Did you know you will achieve more when you have fewer goals? It’s true however the quality of each goal is essential insofar as the goals must stretch you beyond your comfort zone.
In this article, we look at how you can set business and personal goals that stretch you for the right reasons – i.e. success.
When you turn your computer on in the morning and start being productive, what will you apply your efforts towards achieving? If you’ve lots of goals in front of you, you might choose your favourite, or you might prefer the plan that you think is most important on any given day.
Lots of goals can lead to a lot of inefficiency, bias and stress. I say stress because the more goals you have, the less you actually achieve. That’s stressful.
If you want your company and teams to be hyper-performing, you need to clarify the game-changing goals. These are the goals that need to be committed each quarter, and when they’re achieved, re-set and go again. Don’t describe your business as usual as a goal. That just happens and is how the business operates day-to-day.
Hyper-Focused & Hard
Not everything can or should be improved all of the time. In fact, wanting everything to improve all of the time incrementally can be damaging. So instead, target where the big wins are. These are the leading indicators that, if improved a lot, would lead to lagging indicators like revenue and retention improving.
Then set the bar high, really high. The science of goal-setting tells you that low-balling targets does nothing for you or your company. On the contrary, hard goals lead to far greater achievements. So don’t be afraid to fail, be afraid of not being ambitious enough, and be even more afraid of having a company culture where failure is a reason to penalize people.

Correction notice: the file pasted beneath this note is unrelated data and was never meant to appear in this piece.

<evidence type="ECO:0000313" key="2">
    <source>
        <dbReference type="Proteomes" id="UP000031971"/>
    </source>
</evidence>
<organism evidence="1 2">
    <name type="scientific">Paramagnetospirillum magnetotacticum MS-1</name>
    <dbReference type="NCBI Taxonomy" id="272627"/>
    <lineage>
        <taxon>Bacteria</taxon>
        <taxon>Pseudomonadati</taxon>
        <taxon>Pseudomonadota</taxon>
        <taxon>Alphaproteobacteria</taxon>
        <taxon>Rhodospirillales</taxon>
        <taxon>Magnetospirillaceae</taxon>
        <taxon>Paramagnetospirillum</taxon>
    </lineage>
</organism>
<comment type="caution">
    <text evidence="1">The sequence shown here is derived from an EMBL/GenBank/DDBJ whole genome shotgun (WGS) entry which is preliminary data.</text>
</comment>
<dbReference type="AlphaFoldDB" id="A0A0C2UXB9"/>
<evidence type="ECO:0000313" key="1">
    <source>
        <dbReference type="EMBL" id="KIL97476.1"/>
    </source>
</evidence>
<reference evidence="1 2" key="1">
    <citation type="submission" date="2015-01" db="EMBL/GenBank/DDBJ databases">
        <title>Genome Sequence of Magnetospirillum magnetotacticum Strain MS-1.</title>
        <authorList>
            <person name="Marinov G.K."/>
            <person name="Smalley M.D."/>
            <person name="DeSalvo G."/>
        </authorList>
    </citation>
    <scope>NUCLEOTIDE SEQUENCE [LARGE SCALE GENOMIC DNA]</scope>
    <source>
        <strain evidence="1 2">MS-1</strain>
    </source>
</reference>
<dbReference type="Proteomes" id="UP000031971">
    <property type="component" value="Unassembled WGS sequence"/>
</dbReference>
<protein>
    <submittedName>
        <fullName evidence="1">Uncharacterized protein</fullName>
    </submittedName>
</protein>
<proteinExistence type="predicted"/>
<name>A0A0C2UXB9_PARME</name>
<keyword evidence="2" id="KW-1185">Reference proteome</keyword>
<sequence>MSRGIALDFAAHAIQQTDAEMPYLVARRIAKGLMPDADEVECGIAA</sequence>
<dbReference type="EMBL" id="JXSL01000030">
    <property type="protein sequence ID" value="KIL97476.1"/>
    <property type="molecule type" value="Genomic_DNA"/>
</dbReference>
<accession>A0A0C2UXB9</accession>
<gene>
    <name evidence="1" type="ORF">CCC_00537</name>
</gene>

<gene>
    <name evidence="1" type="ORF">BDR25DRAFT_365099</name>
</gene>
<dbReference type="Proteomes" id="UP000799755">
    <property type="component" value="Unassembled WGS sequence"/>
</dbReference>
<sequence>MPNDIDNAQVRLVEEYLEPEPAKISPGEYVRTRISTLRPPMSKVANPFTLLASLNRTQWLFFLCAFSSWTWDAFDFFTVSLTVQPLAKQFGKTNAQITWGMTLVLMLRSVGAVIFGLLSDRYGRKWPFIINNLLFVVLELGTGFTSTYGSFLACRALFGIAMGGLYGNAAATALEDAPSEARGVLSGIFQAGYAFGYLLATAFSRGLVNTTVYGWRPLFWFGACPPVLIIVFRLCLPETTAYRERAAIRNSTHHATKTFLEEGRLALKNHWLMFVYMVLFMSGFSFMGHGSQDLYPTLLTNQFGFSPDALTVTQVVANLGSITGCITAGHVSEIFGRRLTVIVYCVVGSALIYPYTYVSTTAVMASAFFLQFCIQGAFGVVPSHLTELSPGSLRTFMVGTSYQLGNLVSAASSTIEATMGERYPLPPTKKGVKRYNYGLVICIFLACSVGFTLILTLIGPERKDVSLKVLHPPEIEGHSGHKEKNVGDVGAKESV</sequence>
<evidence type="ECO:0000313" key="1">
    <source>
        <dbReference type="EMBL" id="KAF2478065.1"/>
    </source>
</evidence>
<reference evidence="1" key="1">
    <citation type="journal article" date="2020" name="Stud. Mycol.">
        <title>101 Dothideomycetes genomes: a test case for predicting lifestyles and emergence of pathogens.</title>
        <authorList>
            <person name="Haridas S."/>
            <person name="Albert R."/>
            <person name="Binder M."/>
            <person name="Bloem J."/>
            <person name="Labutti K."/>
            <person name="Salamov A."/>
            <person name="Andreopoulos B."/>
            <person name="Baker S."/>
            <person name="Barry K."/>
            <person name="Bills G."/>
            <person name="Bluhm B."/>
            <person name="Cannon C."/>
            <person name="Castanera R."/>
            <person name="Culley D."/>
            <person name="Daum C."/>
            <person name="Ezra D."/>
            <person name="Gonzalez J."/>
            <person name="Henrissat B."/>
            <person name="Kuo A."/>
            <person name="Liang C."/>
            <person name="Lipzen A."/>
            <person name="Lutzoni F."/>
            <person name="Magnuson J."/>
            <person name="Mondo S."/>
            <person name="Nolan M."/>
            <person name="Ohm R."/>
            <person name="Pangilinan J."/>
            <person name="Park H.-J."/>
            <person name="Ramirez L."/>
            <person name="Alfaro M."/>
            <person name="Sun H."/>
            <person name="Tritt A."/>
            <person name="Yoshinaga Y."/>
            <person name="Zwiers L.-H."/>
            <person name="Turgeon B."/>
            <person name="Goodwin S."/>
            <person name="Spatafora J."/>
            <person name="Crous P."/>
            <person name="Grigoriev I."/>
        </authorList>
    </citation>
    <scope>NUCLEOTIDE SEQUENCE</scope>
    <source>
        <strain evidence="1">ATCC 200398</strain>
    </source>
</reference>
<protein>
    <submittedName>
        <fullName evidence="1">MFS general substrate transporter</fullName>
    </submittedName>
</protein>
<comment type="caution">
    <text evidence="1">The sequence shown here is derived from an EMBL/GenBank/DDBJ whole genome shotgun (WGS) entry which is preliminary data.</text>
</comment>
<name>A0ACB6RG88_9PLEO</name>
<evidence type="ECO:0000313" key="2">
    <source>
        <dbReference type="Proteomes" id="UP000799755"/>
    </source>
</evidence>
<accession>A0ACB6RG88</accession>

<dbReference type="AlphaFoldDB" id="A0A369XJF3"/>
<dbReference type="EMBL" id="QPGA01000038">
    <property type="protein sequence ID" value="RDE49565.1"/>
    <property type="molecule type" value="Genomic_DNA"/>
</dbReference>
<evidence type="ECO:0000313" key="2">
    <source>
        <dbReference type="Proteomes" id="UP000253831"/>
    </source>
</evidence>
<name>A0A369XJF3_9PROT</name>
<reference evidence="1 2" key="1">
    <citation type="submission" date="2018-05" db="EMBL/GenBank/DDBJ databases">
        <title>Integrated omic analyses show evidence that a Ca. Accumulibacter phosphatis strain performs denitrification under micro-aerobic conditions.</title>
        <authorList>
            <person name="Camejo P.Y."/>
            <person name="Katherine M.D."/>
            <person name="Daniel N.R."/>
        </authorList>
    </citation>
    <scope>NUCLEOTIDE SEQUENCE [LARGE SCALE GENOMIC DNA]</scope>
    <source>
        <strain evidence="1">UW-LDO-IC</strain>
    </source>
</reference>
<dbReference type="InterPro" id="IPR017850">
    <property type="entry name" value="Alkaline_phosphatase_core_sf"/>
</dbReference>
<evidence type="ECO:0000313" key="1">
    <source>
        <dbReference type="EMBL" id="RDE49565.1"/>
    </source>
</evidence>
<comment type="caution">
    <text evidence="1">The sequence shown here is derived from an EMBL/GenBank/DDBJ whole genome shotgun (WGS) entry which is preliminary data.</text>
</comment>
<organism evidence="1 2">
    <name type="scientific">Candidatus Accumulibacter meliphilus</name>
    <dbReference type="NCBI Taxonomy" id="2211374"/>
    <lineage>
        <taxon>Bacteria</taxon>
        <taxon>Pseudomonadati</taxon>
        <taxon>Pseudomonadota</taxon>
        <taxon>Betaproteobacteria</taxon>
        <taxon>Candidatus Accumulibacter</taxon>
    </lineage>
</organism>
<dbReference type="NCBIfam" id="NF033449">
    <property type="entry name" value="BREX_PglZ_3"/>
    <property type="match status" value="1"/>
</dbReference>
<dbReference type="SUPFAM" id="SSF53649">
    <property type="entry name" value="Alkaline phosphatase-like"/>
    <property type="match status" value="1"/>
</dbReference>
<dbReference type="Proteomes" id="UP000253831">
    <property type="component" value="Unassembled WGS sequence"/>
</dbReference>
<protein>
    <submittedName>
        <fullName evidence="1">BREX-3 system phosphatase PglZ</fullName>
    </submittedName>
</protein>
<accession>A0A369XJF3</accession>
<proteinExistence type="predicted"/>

Failure should be more of a learning experience than a stick to beat people. Teams that feel safe to share their ideas set hard goals and know that their skills and talents will be used and recognized will outperform those that can’t don’t or won’t.
Use OKR Properly
If you’ve used OKRs to set goals, make sure you’re using them properly – most are not. Here’s a handy OKR guide to check. If you’re not, then discover what they can do for you, which is a lot.
OKRs are the goal-setting framework that, when used correctly, forces companies and teams to focus on the goals and measurements that matter and then deliver on them in an open, transparent, and agile way. Thus, solving issues as they come up in record time.
It’s a way of setting goals that align with your strategy, compliments your company and team KPI tracking, and provides a focus for your productivity. So it’s not a surprise that every major tech company you’ll know is using OKRs.
Commit To Cadence
Great goal-setting is done with a predefined and committed cadence. You may be head-scratching the term ‘cadence‘ in a business environment, and that’s okay, as it is more commonly used to describe modulation in a person’s voice. Whereas in business, cadence is used to tell of a natural or ‘rhythmic sequence of events.
For example, annual goals are supported by quarterly goals, which are updated and discussed weekly. Breaking this tried and tested cadence is like putting the shopping basket for your eCommerce store in the bottom-left, not the top-right. You’ll still sell, just not as much as you would if you stick to what is proven to work.
Cadence also gives you agility. In a world that’s speeding up, not slowing down, this really matters as well. Which is where the balancing act comes in. Planning in cycles optimized for impact and prolonged effort and short enough to allow you to adapt and even pivot.
Commit To Change
Most companies are setting too many easy to achieve goals and managing them at a sub-optimal cadence. This is your opportunity to make goal-setting an advantage. It will take a few quarters to get right and make second nature, but after that, it will be part of your business operations, and you won’t look back. So the first step is to commit to being really good at it and not to give up.
Less is definitely more when it comes to goal setting. However, there are some clever ways to set up and get more done when you align what you and staff do with what needs to be achieved for business relevance and survival.